Vanishing is an unusual novel, a shaggy-dog story pricked with pathos, charm and humour, as well as an oddball history of Britain during the 30’s and 40’s narrated by a man with an almost unbelievable naivety and lack of awareness.
Kenneth Brill is a man whose life has been marked by various run-ins with authority figures. A artist by training and a decorated soldier known for his work in camouflaging, he is currently incarcerated for creating plans for a new military aerodrome, supposedly hidden in his personal paintings of the local area. Protesting his innocence, he tells Davies, his interviewer, that he is merely a constant victim of circumstance and that the paintings were there to commemorate the area he grew up in. Skeptical of this, Davies bring up a litany of past misdemeanors including expulsion, lewd behaviour as a teacher, breaking into the palace, cavorting with prostitutes and his friendship with some other unsavoury characters. Faced with this, Brill has no choice but to try and explain some twenty years worth of events, meandering between key points in his life in a disjointed and curious way.
Brill is an entirely unreliable narrator, a man prone to digressions and internalizing, and it is only later when he starts to open up to Davies that we start to understand who he is. His stories are often farcical, some with a twinge of surrealism, and they slowly introduce a rich vein of conflicted thoughts and memories as he tries to hide his motives and emotions. A lot of the time you wonder exactly where you are being lead, while his plummy outlook hides his unease with his sexuality and how he thinks society will treat him. Nudity and camouflage are the two states that Brill keeps coming back to, as his transgressions often have nudity at their core and concealment as a way of avoiding dealing with the repercussions. The chapters in his life that he recounts are wide-ranging, from tales of his family farm’s manure struggles to his vivid descriptions of building an elaborate mock railltrack in North Africa during the war, as well as various run-ins with Nazi sympathisers that seem to pass right over his head.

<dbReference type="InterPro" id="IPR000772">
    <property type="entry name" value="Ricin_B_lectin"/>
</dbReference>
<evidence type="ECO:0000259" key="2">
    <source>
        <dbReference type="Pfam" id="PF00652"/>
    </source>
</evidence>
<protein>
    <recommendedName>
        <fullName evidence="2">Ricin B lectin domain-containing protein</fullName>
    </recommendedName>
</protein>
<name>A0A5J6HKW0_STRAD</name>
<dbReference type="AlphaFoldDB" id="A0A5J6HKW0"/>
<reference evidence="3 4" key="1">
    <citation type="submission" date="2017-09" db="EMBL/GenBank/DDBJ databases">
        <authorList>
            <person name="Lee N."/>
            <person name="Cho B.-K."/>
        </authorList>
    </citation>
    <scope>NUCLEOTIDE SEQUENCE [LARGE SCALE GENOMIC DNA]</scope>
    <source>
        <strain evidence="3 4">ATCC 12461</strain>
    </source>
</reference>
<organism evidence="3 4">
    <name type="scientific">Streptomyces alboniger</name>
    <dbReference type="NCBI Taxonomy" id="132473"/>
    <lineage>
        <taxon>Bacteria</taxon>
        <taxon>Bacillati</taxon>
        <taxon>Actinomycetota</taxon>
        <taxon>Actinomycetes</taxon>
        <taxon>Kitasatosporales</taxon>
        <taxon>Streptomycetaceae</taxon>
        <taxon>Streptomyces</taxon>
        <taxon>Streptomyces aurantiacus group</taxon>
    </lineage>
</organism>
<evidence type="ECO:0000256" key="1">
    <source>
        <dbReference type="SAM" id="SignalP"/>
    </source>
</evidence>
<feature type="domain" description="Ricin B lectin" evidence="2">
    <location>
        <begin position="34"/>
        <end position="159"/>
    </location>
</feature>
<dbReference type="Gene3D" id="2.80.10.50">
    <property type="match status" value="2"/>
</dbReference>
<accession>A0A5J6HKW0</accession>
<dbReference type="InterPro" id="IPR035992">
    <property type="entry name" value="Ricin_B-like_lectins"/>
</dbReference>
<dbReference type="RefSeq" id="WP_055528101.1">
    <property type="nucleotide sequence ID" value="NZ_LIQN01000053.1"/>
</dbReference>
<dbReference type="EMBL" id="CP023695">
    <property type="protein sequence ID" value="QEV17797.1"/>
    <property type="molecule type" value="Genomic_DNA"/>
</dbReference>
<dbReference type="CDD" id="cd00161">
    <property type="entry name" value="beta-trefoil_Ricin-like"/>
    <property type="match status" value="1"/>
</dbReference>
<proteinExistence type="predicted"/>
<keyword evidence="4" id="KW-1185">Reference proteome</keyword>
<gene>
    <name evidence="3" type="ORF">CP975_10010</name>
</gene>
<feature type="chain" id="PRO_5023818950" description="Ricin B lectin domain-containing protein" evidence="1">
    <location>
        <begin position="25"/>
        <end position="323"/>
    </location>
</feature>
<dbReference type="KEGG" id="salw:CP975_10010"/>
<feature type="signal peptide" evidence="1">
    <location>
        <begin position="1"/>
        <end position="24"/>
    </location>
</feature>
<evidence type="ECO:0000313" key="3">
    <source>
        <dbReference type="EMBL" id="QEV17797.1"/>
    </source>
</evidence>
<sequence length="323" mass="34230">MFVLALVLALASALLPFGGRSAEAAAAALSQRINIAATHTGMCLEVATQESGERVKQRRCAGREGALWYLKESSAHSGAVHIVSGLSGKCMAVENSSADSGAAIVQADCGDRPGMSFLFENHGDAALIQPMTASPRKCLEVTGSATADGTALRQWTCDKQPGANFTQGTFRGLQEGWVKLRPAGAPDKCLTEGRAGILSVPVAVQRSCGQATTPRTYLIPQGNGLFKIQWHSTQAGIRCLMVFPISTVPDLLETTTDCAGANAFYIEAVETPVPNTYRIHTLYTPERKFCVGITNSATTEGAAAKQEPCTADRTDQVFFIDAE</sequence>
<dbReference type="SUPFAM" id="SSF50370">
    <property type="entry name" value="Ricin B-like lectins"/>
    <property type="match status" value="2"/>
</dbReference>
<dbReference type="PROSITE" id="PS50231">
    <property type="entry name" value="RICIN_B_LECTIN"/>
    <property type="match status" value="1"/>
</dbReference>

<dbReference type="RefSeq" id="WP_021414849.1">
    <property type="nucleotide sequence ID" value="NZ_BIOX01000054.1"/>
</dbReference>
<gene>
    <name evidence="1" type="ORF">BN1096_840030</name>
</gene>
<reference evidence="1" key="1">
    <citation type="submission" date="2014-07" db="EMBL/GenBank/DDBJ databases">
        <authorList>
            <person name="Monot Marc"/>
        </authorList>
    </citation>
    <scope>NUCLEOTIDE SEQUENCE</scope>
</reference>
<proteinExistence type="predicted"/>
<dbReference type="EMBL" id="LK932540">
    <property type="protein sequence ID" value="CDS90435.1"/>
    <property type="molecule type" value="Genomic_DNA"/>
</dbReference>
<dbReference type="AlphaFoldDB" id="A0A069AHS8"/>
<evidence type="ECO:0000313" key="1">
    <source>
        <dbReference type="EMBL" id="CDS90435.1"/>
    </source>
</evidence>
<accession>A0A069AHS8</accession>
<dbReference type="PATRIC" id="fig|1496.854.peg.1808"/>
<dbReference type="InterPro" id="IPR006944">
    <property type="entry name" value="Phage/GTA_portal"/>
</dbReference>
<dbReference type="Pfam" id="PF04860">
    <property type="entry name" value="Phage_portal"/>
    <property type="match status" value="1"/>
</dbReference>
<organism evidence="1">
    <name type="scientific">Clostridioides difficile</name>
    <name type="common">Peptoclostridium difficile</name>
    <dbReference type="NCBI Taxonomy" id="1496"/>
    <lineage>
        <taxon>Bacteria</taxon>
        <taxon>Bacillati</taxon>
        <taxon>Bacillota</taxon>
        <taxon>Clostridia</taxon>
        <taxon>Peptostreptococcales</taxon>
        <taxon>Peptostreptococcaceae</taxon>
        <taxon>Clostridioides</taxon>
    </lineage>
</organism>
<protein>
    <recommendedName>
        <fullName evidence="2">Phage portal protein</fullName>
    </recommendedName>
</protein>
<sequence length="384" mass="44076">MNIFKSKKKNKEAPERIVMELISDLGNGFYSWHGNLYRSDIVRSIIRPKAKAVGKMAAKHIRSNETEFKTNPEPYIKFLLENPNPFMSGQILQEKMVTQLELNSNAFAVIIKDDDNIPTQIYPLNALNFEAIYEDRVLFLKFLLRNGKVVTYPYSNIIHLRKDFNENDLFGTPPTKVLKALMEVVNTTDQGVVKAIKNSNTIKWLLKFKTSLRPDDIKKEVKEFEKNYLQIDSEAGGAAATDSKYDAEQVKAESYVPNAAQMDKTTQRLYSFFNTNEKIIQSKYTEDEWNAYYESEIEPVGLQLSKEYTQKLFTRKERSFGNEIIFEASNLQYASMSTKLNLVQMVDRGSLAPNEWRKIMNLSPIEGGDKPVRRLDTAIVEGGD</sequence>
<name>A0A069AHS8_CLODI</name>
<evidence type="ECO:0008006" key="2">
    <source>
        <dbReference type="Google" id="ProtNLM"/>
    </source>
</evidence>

It is a nuanced and charming story with a depth that appears between the fragmented recountings as Brill’s confused desires bubble to the surface. Exactly what he was doing at the airfield and how complicit or even aware he was of his friends actions is left up to the reader. One of the winners of the Jerwood Fiction Uncovered Prize 2014, Vanishing is an expansive and superb novel about confusion, the truth and all the grey areas in-between.